A writer is a world trapped in a person. Victor Hugo

If you ever looked up, you'd notice the specks dancing, swirling through the emptiness ahead. But who looks up anymore? This wasn't a place of wonder, of magic or mystery. The specks in the sky felt like unsettled dust in the stagnant miasma, the murky sand bleeding into water enough to dull any reflections to more than just silhouettes.

"If no one cares," a soft hush caressed my ear, "no one cares."

"Partha, hush," words escaped my mouth. "You're interrupting my musing."

He shrugged and perched himself along the ledge with me, and at once my attentions focused on the only life within a reasonable distance. Partha was new here, compared to me and many of the others. "But it's the truth, isn't it, Starling?"

No, I couldn't believe that. Someone somewhere cares. If no one cared, the world would've fallen to… right. "My name isn't starling," was all I could say instead.

"Then tell me what it is, nestling."

The muscles in my stomach lurched at the thought, twisting to stand up and head back to the place I'd learned to call home. My fingers caught a brush of sand and skid, sliding me toward the vast nothingness. This is how I die, the thought fleeted rather haphazardly.

"Shireling, if you wanted to get away from me, you didn't need to go and jump off the edge of the world," Partha said nonchalantly as his strong grip effortlessly pulled me back into safety. "See you later?"

I shrugged half-heartedly, scrambling up. "Thanks for the save," I muttered over my shoulder. There's always next time.

Sand filtered through the grooves of my toes as I took off the well-loved hunter's boots I'd arrived in. Another day was over, another night to begin. My left hand found the small dagger and carved into the soft gypsum wall under the decrepit saying another tick against time.

Home: a place where you feel you belong

It was supposed to be someone's inspirational quote, a way of expressing love and admiration for their place of sleep. But when your home stinks of sweat, soiled linens, and stale dust, it becomes somewhat of a depressing statement. My residence wasn't unlike the other buildings here, vines growing raggedly over every surface, snaking through the sands of rubble and ruin.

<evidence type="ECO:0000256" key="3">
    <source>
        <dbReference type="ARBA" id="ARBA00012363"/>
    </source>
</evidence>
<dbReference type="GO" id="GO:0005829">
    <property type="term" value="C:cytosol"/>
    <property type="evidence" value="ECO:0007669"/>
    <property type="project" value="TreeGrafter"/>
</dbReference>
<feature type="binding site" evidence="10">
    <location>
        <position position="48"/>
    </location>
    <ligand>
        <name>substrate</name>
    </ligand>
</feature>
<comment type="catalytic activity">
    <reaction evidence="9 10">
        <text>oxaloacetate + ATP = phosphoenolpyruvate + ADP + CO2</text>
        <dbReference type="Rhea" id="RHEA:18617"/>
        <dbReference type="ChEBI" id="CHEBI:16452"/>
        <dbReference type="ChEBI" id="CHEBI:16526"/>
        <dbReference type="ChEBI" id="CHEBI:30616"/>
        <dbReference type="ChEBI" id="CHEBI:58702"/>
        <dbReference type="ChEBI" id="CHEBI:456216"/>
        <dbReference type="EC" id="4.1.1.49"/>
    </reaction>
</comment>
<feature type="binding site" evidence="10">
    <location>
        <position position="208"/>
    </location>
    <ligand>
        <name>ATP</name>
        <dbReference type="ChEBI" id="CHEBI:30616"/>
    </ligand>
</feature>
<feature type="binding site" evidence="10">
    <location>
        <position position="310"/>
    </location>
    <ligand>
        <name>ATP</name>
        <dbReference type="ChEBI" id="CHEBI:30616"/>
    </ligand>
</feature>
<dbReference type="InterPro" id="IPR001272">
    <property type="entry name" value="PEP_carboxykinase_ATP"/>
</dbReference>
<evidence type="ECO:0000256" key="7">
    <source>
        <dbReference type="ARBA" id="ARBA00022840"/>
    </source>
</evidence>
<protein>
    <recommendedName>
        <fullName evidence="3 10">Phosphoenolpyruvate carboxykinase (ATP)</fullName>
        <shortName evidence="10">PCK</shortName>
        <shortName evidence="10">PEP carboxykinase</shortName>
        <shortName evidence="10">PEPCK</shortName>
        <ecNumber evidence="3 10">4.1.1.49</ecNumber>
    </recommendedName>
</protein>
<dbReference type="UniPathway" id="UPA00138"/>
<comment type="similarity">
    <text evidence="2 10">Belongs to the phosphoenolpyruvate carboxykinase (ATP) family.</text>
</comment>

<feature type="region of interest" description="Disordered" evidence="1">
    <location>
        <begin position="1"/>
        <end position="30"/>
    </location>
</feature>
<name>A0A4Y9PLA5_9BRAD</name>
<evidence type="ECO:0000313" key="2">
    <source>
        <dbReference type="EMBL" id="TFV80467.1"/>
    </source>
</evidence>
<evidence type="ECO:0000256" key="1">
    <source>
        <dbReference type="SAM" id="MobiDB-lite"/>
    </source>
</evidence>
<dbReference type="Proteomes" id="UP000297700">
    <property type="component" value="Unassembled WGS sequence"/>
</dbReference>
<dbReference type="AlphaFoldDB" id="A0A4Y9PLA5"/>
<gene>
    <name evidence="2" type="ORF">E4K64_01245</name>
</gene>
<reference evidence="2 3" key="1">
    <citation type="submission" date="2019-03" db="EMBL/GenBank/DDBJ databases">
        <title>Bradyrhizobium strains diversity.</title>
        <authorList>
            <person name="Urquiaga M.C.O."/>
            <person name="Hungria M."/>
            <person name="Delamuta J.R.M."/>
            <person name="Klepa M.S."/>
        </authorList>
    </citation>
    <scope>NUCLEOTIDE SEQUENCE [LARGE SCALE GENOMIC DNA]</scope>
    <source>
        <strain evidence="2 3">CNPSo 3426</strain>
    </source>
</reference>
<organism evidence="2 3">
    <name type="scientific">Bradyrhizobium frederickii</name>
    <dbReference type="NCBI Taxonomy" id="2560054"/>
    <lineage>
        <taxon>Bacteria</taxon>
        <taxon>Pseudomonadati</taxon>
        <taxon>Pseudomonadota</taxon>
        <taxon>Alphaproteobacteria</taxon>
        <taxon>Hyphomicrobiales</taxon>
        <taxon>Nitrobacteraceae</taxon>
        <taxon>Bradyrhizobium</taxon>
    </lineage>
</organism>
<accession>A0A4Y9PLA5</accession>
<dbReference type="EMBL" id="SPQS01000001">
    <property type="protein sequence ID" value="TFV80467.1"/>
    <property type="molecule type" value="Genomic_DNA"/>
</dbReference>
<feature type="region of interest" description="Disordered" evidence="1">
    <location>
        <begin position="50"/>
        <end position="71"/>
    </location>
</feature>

The truth is, I belong here for the sins I've committed, regardless of how much I can or cannot remember them. And I wasn't particularly religious, so I must've done more than a trifecta of evil.

Small stars were tacked to the ceiling, the kind made of plastic that glowed for about an hour when there was no other light left in a day. "If you really wanted to make me happy, you'd take me away from here," I called into the makeshift kitchen. A muffled sound and a clang followed my comment, so I knew he heard me. I knew it was a futile comment – no one could escape past the Bound Hands that gated our way of life from the desert expanse.

A bottle with amber liquid sat visible through the kitchen archway. "While you were out, I caught us a bird for dinner. It's a feast tonight," Kellar held up his prize by its feet. We hadn't eaten more than a mouse's worth of food in a week, and birds flying over were a rarity. Not much came here by choice, even for fleeting visits. After all, like dinner, fleeting visits often became a little more permanent than expected.

I smiled and stepped past him to get to the bottle that never seemed to empty. "You're a real wonder, Kellar Ehraslin."

And I meant those words, because he was one of the stories that should've been told, rather than one that was wasting away. I might've been biased, but there had to have been something special.

I slept dreamlessly in the crook of Kell's arm, not unlike every other night. My system was overloaded with intoxicating smells and heady feeling that seemed to pass the time a little better than being sober could ever attempt.

Mornings sucked because they brought a chilling realization that this isn't just a horrible nightmare, and that the time before this, the time I can't remember or perhaps never had, was the reality.

Perhaps, there was something more out there than dust and the taste of somber mornings. It egged me on, the inherent feeling of an adventure waiting to happen. But that wasn't my adventure to have; it couldn't have been my adventure. After all, who'd want me as a protagonist?

I wasn't a book. I was just a sentence.

A/N: Unedited, but please comment and support my story 3 xoxo Lys